MC: If they feel that there’s something threatening that is happening and they’re hearing their neighbor call for help, as they would in any situation, they should call 911, to seek help for that person. They can also talk to their neighbor. Sometimes just knowing that somebody cares about them can really be meaningful for that person. 

The other thing that I think is really important is — really be careful not to judge the person and whatever decisions that they’re making.

We typically, as a society, underestimate how complicated domestic violence is and how difficult or under what umbrella survivors are making their decisions, day in and day out. And because we don’t necessarily consider that, we judge people and we blame people. [For example,] if I hear a person [in distress] where I think, “oh my god I need to call 911.” And you’re listening at the door and you hear the police respond and the people in the apartment are saying “everything’s okay,” meanwhile you heard something totally different, don’t judge that person for that.

And when you can, talk to that person in a non-judgmental, non-blaming way and try to understand that this could be a way of safety planning for that person, that they know they don’t have an easy way to leave at this point, maybe that’s the best way that they have right now.

There are some misconceptions around what a domestic violence shelter is, could you explain just what a shelter is?

MC: Domestic violence shelters are different from homeless shelters in that a person who goes into a domestic violence shelter could be a man, a woman or a woman or a man with children that go into a domestic violence shelter based on their need to flee an abusive relationship.

Most of the shelter placements in New York City go through the Safe Horizon’s Domestic Violence Hotline. They do an assessment and then place the individual or the family (if it’s a woman or a man with children) to a shelter that meets their size and their needs. And one of the biggest differences between domestic violence and homeless is confidentiality.

If I go into a homeless shelter system, it’s not confidential. So if my husband who is abusing me knows I went into a homeless shelter, the person who I may speak with at the shelter or at the entry point of that shelter is not bound by confidentiality. There’s also a variety of services that are provided for survivors who go into shelter and their children.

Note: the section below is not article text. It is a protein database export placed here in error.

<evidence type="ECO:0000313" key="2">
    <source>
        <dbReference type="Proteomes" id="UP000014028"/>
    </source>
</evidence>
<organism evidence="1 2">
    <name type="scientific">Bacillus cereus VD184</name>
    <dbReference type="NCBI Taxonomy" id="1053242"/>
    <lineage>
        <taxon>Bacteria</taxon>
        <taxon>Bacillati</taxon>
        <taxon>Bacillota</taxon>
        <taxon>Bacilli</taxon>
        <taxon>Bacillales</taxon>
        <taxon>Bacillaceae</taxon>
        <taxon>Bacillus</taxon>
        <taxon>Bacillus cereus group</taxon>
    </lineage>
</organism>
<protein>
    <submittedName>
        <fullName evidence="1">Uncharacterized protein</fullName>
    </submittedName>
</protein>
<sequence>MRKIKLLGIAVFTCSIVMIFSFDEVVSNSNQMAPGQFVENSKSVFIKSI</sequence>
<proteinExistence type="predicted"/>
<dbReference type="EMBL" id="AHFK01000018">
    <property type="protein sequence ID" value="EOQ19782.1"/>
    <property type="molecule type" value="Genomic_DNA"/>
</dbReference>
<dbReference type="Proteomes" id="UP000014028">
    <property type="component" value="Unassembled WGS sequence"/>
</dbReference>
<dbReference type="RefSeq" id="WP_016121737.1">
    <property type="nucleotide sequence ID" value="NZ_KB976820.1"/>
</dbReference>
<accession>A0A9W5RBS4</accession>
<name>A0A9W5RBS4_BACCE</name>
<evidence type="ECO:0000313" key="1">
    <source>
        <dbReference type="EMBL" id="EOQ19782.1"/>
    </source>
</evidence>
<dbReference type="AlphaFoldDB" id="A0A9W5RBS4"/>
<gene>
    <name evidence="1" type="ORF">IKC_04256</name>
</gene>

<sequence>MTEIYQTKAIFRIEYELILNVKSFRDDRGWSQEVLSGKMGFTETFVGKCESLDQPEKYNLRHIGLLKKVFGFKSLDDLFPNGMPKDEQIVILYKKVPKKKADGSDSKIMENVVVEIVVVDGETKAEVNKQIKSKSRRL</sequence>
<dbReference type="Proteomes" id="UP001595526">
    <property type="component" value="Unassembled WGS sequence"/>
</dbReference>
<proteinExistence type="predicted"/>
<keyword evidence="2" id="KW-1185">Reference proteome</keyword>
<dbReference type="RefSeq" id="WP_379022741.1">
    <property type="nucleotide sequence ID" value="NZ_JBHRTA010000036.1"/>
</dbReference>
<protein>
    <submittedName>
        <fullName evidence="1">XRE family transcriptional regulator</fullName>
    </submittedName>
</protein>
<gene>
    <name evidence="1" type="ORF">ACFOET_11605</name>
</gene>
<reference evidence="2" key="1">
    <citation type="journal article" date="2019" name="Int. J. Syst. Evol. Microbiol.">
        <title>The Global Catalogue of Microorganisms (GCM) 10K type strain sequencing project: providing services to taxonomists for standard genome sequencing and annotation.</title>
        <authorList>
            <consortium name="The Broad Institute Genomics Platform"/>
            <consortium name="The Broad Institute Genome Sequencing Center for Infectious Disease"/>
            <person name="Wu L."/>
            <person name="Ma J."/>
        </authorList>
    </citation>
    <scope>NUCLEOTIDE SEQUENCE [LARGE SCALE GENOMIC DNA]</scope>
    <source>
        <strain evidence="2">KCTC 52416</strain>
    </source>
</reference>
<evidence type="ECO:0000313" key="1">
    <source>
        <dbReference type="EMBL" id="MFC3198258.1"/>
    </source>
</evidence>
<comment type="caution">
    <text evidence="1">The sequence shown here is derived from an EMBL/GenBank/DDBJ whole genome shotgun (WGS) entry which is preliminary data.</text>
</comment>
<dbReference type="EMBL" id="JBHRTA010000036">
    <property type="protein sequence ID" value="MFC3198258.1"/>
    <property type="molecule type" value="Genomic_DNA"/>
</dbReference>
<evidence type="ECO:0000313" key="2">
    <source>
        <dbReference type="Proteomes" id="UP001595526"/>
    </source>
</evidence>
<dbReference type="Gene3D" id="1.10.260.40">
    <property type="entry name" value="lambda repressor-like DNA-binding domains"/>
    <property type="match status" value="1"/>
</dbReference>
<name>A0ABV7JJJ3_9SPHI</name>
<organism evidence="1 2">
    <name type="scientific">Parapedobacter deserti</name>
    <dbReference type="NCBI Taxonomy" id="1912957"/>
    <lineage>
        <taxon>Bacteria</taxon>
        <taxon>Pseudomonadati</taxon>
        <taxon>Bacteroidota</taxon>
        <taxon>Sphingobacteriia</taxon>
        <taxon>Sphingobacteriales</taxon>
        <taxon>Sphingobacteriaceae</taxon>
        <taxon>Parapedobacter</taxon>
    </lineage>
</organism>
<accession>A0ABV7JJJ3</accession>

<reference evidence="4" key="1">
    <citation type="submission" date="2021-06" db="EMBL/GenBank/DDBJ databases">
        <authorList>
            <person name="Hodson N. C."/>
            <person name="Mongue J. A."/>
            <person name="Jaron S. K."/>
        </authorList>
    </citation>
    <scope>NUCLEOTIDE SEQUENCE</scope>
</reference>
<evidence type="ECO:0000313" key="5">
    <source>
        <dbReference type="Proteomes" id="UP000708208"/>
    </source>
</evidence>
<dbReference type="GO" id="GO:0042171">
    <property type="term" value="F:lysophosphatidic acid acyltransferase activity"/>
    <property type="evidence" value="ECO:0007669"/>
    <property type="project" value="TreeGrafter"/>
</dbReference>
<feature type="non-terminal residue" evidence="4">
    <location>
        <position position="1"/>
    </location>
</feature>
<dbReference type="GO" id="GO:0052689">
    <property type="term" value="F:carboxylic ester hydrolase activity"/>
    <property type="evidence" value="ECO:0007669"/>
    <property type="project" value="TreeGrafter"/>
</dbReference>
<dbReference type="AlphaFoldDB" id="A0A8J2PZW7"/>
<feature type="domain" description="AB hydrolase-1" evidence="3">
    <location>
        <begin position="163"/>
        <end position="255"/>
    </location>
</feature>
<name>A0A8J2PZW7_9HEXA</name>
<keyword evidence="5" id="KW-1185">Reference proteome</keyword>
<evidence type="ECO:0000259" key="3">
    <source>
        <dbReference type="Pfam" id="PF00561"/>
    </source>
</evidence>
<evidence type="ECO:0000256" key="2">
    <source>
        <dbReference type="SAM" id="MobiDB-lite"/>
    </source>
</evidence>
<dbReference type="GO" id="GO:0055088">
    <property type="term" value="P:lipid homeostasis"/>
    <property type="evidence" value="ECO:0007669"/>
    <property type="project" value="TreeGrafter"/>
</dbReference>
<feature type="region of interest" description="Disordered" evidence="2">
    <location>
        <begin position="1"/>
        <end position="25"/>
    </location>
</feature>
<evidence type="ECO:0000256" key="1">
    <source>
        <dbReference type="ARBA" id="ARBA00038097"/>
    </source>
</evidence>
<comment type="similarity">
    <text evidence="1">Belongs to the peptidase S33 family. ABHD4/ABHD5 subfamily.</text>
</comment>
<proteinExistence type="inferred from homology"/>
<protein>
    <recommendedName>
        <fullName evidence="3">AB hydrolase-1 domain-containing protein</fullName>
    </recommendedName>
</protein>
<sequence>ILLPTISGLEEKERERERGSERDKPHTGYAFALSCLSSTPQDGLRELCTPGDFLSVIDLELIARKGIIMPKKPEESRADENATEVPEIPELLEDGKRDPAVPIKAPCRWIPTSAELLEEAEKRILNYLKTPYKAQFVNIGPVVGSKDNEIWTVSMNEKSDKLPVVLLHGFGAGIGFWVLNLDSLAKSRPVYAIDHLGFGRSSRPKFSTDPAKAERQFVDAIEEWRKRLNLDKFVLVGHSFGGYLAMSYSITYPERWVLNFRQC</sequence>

Domestic violence shelters are as beautiful as a shelter can be where a family can go. And then the last thing is that they are time-limited. You can only stay there for 90 days with the possibility of two extensions, up to 180 days which is a total of six months in the shelter.

Do you feel there are things missing from the conversation around confinement and social distancing that relate to the issue of domestic violence?

MC: The main thing is, and we would say this all the time before, is that you’re not alone. Help is available. This [situation] is different, and in some ways, is making it more complicated or potentially more of a threat of violence for those who are forced now to live in close proximity. But the important thing for survivors is that you’re not alone and help is still available, even though it may not be face-to-face. It is still available remotely, all the systems that were there pre-coronavirus such as police, courts, shelters and advocates are here to help them.

If you are experiencing violence at home, you can call the Safe Horizon hotline at 1-800-621-HOPE (4673) and they will help you get the help you need and learn more about what your options are. You can also look through their website to get more information.

This interview was edited for clarity.